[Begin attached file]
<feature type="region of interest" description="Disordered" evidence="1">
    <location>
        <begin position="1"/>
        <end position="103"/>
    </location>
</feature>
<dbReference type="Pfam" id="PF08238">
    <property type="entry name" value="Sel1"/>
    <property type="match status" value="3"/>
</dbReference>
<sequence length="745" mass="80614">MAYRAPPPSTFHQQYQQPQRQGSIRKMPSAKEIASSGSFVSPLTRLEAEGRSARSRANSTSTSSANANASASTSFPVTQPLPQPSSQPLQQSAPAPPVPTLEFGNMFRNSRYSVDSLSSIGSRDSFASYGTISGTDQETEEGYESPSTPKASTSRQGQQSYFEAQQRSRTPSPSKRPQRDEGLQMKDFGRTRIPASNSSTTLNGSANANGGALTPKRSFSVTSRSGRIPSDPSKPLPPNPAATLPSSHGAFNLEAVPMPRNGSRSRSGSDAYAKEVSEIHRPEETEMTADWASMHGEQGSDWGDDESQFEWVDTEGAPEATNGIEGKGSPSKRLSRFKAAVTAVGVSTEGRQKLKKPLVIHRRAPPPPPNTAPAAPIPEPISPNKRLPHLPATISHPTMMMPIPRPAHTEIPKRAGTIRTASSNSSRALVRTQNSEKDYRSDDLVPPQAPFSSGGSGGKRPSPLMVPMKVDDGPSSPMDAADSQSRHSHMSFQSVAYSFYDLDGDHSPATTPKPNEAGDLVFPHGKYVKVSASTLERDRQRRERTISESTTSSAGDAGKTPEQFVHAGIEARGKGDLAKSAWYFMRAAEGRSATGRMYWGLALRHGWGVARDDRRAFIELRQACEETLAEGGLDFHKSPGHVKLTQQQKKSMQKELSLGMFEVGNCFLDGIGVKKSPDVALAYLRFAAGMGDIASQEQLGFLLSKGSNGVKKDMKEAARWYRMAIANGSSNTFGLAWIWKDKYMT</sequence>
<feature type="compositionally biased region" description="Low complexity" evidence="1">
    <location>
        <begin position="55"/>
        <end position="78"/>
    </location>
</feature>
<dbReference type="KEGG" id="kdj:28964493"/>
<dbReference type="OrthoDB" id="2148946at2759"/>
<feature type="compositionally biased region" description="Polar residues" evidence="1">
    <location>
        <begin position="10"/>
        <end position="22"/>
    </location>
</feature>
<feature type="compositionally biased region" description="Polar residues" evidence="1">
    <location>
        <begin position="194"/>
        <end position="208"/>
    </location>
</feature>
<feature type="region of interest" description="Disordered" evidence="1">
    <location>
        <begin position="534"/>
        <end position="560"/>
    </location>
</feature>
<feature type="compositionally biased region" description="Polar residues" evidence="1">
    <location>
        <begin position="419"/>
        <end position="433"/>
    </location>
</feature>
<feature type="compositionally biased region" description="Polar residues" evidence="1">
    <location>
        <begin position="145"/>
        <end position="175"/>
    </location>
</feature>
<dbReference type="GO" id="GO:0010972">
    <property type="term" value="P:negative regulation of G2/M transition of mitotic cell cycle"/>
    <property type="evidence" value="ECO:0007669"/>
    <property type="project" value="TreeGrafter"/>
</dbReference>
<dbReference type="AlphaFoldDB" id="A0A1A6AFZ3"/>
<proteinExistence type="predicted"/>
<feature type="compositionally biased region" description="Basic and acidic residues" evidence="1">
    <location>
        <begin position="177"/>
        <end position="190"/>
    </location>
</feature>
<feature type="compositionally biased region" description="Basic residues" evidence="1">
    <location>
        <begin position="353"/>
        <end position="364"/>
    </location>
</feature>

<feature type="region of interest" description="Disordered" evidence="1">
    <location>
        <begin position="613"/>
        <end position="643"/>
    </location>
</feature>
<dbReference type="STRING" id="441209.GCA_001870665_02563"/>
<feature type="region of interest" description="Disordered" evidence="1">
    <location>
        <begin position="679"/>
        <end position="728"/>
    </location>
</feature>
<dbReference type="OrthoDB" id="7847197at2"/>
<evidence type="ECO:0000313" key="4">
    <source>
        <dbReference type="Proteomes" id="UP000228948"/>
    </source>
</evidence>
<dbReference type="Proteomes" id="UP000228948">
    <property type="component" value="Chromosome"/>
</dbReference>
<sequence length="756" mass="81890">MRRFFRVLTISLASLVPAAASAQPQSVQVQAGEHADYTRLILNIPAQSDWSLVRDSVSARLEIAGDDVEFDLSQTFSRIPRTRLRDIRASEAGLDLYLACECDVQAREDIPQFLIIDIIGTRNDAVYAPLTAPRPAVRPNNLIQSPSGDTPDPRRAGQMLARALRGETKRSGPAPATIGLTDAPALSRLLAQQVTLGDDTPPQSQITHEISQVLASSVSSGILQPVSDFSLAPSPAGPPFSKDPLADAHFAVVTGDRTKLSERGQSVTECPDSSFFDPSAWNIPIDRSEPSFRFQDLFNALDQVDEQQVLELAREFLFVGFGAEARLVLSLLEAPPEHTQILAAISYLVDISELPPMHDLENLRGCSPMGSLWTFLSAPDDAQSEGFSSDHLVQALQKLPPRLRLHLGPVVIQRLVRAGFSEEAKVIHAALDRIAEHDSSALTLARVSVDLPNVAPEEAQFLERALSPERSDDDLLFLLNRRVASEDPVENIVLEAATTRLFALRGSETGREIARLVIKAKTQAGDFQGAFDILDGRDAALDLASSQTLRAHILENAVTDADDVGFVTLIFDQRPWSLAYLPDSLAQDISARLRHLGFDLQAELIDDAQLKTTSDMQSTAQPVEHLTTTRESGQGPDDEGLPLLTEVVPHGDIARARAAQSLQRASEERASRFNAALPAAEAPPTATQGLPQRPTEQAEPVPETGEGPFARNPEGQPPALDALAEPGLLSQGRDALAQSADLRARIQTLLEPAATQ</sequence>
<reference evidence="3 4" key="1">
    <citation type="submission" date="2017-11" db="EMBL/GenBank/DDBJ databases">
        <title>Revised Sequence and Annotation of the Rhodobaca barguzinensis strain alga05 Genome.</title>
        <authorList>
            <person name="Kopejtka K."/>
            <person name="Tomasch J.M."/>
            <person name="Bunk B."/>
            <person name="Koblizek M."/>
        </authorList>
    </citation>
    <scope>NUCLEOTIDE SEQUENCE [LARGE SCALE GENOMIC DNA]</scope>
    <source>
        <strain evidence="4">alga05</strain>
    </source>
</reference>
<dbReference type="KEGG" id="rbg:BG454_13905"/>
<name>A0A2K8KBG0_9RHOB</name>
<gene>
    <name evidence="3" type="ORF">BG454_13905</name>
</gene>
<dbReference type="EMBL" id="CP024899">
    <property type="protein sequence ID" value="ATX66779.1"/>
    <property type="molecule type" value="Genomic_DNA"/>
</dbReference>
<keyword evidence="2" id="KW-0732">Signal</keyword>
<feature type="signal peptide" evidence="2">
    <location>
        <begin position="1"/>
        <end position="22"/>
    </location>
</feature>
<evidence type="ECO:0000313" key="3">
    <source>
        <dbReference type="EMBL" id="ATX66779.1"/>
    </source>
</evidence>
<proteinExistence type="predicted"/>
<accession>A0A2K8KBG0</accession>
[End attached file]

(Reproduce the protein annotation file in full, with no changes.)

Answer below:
<feature type="region of interest" description="Disordered" evidence="1">
    <location>
        <begin position="1"/>
        <end position="103"/>
    </location>
</feature>
<dbReference type="Pfam" id="PF08238">
    <property type="entry name" value="Sel1"/>
    <property type="match status" value="3"/>
</dbReference>
<sequence length="745" mass="80614">MAYRAPPPSTFHQQYQQPQRQGSIRKMPSAKEIASSGSFVSPLTRLEAEGRSARSRANSTSTSSANANASASTSFPVTQPLPQPSSQPLQQSAPAPPVPTLEFGNMFRNSRYSVDSLSSIGSRDSFASYGTISGTDQETEEGYESPSTPKASTSRQGQQSYFEAQQRSRTPSPSKRPQRDEGLQMKDFGRTRIPASNSSTTLNGSANANGGALTPKRSFSVTSRSGRIPSDPSKPLPPNPAATLPSSHGAFNLEAVPMPRNGSRSRSGSDAYAKEVSEIHRPEETEMTADWASMHGEQGSDWGDDESQFEWVDTEGAPEATNGIEGKGSPSKRLSRFKAAVTAVGVSTEGRQKLKKPLVIHRRAPPPPPNTAPAAPIPEPISPNKRLPHLPATISHPTMMMPIPRPAHTEIPKRAGTIRTASSNSSRALVRTQNSEKDYRSDDLVPPQAPFSSGGSGGKRPSPLMVPMKVDDGPSSPMDAADSQSRHSHMSFQSVAYSFYDLDGDHSPATTPKPNEAGDLVFPHGKYVKVSASTLERDRQRRERTISESTTSSAGDAGKTPEQFVHAGIEARGKGDLAKSAWYFMRAAEGRSATGRMYWGLALRHGWGVARDDRRAFIELRQACEETLAEGGLDFHKSPGHVKLTQQQKKSMQKELSLGMFEVGNCFLDGIGVKKSPDVALAYLRFAAGMGDIASQEQLGFLLSKGSNGVKKDMKEAARWYRMAIANGSSNTFGLAWIWKDKYMT</sequence>
<feature type="compositionally biased region" description="Low complexity" evidence="1">
    <location>
        <begin position="55"/>
        <end position="78"/>
    </location>
</feature>
<dbReference type="KEGG" id="kdj:28964493"/>
<dbReference type="OrthoDB" id="2148946at2759"/>
<feature type="compositionally biased region" description="Polar residues" evidence="1">
    <location>
        <begin position="10"/>
        <end position="22"/>
    </location>
</feature>
<feature type="compositionally biased region" description="Polar residues" evidence="1">
    <location>
        <begin position="194"/>
        <end position="208"/>
    </location>
</feature>
<feature type="region of interest" description="Disordered" evidence="1">
    <location>
        <begin position="534"/>
        <end position="560"/>
    </location>
</feature>
<feature type="compositionally biased region" description="Polar residues" evidence="1">
    <location>
        <begin position="419"/>
        <end position="433"/>
    </location>
</feature>
<feature type="compositionally biased region" description="Polar residues" evidence="1">
    <location>
        <begin position="145"/>
        <end position="175"/>
    </location>
</feature>
<dbReference type="GO" id="GO:0010972">
    <property type="term" value="P:negative regulation of G2/M transition of mitotic cell cycle"/>
    <property type="evidence" value="ECO:0007669"/>
    <property type="project" value="TreeGrafter"/>
</dbReference>
<dbReference type="AlphaFoldDB" id="A0A1A6AFZ3"/>
<proteinExistence type="predicted"/>
<feature type="compositionally biased region" description="Basic and acidic residues" evidence="1">
    <location>
        <begin position="177"/>
        <end position="190"/>
    </location>
</feature>
<feature type="compositionally biased region" description="Basic residues" evidence="1">
    <location>
        <begin position="353"/>
        <end position="364"/>
    </location>
</feature>

<feature type="region of interest" description="Disordered" evidence="1">
    <location>
        <begin position="613"/>
        <end position="643"/>
    </location>
</feature>
<dbReference type="STRING" id="441209.GCA_001870665_02563"/>
<feature type="region of interest" description="Disordered" evidence="1">
    <location>
        <begin position="679"/>
        <end position="728"/>
    </location>
</feature>
<dbReference type="OrthoDB" id="7847197at2"/>
<evidence type="ECO:0000313" key="4">
    <source>
        <dbReference type="Proteomes" id="UP000228948"/>
    </source>
</evidence>
<dbReference type="Proteomes" id="UP000228948">
    <property type="component" value="Chromosome"/>
</dbReference>
<sequence length="756" mass="81890">MRRFFRVLTISLASLVPAAASAQPQSVQVQAGEHADYTRLILNIPAQSDWSLVRDSVSARLEIAGDDVEFDLSQTFSRIPRTRLRDIRASEAGLDLYLACECDVQAREDIPQFLIIDIIGTRNDAVYAPLTAPRPAVRPNNLIQSPSGDTPDPRRAGQMLARALRGETKRSGPAPATIGLTDAPALSRLLAQQVTLGDDTPPQSQITHEISQVLASSVSSGILQPVSDFSLAPSPAGPPFSKDPLADAHFAVVTGDRTKLSERGQSVTECPDSSFFDPSAWNIPIDRSEPSFRFQDLFNALDQVDEQQVLELAREFLFVGFGAEARLVLSLLEAPPEHTQILAAISYLVDISELPPMHDLENLRGCSPMGSLWTFLSAPDDAQSEGFSSDHLVQALQKLPPRLRLHLGPVVIQRLVRAGFSEEAKVIHAALDRIAEHDSSALTLARVSVDLPNVAPEEAQFLERALSPERSDDDLLFLLNRRVASEDPVENIVLEAATTRLFALRGSETGREIARLVIKAKTQAGDFQGAFDILDGRDAALDLASSQTLRAHILENAVTDADDVGFVTLIFDQRPWSLAYLPDSLAQDISARLRHLGFDLQAELIDDAQLKTTSDMQSTAQPVEHLTTTRESGQGPDDEGLPLLTEVVPHGDIARARAAQSLQRASEERASRFNAALPAAEAPPTATQGLPQRPTEQAEPVPETGEGPFARNPEGQPPALDALAEPGLLSQGRDALAQSADLRARIQTLLEPAATQ</sequence>
<reference evidence="3 4" key="1">
    <citation type="submission" date="2017-11" db="EMBL/GenBank/DDBJ databases">
        <title>Revised Sequence and Annotation of the Rhodobaca barguzinensis strain alga05 Genome.</title>
        <authorList>
            <person name="Kopejtka K."/>
            <person name="Tomasch J.M."/>
            <person name="Bunk B."/>
            <person name="Koblizek M."/>
        </authorList>
    </citation>
    <scope>NUCLEOTIDE SEQUENCE [LARGE SCALE GENOMIC DNA]</scope>
    <source>
        <strain evidence="4">alga05</strain>
    </source>
</reference>
<dbReference type="KEGG" id="rbg:BG454_13905"/>
<name>A0A2K8KBG0_9RHOB</name>
<gene>
    <name evidence="3" type="ORF">BG454_13905</name>
</gene>
<dbReference type="EMBL" id="CP024899">
    <property type="protein sequence ID" value="ATX66779.1"/>
    <property type="molecule type" value="Genomic_DNA"/>
</dbReference>
<keyword evidence="2" id="KW-0732">Signal</keyword>
<feature type="signal peptide" evidence="2">
    <location>
        <begin position="1"/>
        <end position="22"/>
    </location>
</feature>
<evidence type="ECO:0000313" key="3">
    <source>
        <dbReference type="EMBL" id="ATX66779.1"/>
    </source>
</evidence>
<proteinExistence type="predicted"/>
<accession>A0A2K8KBG0</accession>